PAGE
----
107. The situation within the marine environment is different. Indicators are very widely used in assessment of the state of marine ecosystems (e.g. under MSFD), but these indicators tend to be different from terrestrial-focused assessments, in that most are not based on species data, and when they are they tend to be based on data on species composites rather than individual species. While some continuous species data are available that could be incorporated into an overarching abundance/occupancy-based Scottish indicator (for example, from the International Bottom Trawl Survey (IBTS)) the amount available is limited. Further manipulation and analysis of datasets, such as Marine Biodiversity and Climate Change Project (MarClim), Seasearch and Ocean Biogeographic Information System (OBIS), would be required to derive species-level trends in occurrence and/or abundance from these additional sources.
108. Single-species indices from many of the potential datasets, particularly the national monitoring schemes, are freely available either through online downloads or data requests, although prior engagement with data stakeholders will assist with the provision of data; the engagement process (see Section 7) conducted as part of this project has secured the relevant permissions for the inclusion of data within the draft indicator and although further permission will be required for use in a published NPF indicator, we firmly anticipate this will be the case. A data collation process would need to be established before the indicator is updated, and this will be more complex for data sources away the established data channels.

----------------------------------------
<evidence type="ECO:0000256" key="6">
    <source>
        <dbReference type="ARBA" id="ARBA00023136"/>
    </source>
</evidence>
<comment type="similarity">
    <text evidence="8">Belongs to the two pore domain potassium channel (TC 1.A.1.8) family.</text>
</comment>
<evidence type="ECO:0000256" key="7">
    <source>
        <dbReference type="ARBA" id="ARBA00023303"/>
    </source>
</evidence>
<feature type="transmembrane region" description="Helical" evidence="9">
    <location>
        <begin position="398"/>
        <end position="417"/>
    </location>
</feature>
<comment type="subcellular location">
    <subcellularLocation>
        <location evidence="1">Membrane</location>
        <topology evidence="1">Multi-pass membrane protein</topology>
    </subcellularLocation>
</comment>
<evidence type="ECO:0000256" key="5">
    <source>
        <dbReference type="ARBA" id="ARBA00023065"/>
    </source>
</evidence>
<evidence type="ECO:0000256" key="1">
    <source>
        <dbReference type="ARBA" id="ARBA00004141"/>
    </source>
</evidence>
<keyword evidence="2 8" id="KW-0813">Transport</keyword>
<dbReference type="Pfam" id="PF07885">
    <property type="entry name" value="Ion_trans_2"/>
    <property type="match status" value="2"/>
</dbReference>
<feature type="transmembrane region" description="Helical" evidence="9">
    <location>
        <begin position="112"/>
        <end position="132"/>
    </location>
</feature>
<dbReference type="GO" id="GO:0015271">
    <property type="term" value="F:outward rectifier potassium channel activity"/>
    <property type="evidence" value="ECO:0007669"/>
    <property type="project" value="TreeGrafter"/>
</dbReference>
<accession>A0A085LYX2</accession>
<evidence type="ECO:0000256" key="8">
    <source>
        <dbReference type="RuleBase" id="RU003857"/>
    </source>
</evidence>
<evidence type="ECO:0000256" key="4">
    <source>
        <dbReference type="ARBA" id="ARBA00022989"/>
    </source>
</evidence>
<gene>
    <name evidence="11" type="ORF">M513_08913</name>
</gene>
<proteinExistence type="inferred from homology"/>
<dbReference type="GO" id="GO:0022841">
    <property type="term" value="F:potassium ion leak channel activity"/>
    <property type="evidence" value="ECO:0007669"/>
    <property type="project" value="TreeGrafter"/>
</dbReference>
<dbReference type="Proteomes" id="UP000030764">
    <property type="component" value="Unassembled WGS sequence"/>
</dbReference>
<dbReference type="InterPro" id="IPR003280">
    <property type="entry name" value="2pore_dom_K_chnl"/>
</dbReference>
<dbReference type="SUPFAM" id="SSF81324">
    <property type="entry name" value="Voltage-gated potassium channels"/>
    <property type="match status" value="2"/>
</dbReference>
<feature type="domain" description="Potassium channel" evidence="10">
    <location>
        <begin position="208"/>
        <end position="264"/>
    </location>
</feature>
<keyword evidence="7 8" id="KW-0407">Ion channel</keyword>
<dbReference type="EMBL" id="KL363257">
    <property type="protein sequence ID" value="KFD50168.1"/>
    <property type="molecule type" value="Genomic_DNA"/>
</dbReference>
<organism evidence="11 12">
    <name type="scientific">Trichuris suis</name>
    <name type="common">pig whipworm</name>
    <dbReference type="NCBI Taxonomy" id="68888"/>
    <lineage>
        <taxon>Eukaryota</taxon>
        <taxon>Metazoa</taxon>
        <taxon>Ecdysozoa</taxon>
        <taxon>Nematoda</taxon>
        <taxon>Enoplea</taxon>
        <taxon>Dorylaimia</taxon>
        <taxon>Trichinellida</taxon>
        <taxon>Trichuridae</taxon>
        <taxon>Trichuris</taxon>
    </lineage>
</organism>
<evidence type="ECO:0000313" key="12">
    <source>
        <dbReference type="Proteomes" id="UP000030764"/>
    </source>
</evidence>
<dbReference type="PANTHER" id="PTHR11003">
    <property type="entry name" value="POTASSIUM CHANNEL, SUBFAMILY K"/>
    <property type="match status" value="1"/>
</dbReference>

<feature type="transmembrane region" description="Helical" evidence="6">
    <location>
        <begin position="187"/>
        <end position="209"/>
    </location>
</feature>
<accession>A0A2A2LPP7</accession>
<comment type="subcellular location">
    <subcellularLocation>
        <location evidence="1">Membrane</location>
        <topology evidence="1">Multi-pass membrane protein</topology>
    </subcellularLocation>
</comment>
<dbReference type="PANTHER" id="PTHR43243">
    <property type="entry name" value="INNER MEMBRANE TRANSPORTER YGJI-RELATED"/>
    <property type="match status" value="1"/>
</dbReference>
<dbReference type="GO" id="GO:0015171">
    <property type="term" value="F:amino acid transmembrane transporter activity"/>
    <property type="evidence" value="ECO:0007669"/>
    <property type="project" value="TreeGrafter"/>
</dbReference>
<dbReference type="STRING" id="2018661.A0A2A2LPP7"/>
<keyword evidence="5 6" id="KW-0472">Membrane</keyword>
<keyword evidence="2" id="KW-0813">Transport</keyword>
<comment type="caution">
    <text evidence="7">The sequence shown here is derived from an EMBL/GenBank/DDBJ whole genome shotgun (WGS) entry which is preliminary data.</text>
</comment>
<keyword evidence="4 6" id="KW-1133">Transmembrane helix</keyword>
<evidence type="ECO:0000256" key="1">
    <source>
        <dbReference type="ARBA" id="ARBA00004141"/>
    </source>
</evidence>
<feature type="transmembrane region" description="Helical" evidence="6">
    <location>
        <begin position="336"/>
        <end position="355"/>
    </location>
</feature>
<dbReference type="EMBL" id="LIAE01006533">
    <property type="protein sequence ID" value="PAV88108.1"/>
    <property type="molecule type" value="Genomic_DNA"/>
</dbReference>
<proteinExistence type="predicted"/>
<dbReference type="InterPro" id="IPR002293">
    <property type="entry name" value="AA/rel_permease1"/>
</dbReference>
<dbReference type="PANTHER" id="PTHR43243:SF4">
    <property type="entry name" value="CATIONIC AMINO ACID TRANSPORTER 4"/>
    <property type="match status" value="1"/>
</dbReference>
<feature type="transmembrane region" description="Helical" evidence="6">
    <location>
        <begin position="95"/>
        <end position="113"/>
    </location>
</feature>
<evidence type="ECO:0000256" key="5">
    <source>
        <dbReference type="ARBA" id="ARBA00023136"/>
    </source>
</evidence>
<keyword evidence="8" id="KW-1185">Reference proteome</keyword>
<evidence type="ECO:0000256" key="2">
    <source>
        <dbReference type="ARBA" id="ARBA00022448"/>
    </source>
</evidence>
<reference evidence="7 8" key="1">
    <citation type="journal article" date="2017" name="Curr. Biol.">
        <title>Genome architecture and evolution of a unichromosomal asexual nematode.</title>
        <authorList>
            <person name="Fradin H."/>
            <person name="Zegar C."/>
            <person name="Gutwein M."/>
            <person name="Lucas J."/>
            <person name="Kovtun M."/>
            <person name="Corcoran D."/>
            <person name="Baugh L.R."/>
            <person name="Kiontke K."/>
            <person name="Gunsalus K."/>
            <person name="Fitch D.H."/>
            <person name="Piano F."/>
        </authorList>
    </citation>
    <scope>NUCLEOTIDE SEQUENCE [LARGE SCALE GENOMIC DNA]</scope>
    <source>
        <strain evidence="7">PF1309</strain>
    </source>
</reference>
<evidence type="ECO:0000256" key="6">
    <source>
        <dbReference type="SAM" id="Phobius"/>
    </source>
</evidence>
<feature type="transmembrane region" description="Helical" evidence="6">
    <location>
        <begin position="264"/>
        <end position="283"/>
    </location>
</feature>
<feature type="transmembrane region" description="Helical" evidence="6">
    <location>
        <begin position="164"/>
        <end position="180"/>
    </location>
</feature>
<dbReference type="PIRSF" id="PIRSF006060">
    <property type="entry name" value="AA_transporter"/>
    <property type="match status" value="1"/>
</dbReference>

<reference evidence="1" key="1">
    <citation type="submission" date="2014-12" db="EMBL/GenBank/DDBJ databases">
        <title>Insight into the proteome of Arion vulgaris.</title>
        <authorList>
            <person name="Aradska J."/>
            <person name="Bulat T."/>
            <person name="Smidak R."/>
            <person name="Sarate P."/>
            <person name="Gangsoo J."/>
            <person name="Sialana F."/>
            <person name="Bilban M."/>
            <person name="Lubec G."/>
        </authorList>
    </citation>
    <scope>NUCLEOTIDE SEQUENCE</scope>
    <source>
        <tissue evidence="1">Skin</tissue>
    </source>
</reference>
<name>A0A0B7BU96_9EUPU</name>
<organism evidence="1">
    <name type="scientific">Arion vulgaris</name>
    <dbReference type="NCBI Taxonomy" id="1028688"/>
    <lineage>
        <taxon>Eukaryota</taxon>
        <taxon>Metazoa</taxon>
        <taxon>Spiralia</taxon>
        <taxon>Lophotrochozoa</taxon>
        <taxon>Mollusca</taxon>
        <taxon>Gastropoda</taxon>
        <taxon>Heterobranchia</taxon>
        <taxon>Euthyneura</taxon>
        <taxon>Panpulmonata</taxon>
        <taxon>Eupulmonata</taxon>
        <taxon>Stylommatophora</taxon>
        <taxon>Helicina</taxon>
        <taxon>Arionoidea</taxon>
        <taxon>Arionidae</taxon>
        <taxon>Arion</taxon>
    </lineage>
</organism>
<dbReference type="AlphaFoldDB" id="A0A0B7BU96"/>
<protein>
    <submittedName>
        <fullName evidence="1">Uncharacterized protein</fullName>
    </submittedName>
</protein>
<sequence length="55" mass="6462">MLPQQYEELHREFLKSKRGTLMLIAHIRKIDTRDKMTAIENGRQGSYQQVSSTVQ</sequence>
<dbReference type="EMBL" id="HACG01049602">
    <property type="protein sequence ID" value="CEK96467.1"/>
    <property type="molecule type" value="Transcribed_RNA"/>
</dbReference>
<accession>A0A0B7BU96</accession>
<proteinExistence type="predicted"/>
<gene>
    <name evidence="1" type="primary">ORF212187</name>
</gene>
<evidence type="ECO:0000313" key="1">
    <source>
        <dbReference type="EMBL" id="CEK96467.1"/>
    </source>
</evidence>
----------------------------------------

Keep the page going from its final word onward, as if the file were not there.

109. Another factor to consider is how many years it takes from data collection to publication (the data lag), which is inherent within products derived from biological data, particularly as a large proportion of field data collection is by volunteers working within citizen science projects. As many of our national monitoring schemes are already used for national indicators the data lag is often minimal (<2 years). Issues arise when trying to incorporate additional data sources away from these schemes and how and when they are integrated into any indicator. For example, data from the Rare Breeding Birds Panel and the Seabird Monitoring Programme tend to be slightly older, with currently (September 2019) published trends terminating in 2016 and 2015 respectively, while the trends derived from occupancy modelling end in 2014, 2015 or 2016, but in a few cases in 2011, depending on taxonomic group. As noted above, incorporating species-specific surveys can be problematic as some are relatively out of date and repeated irregularly.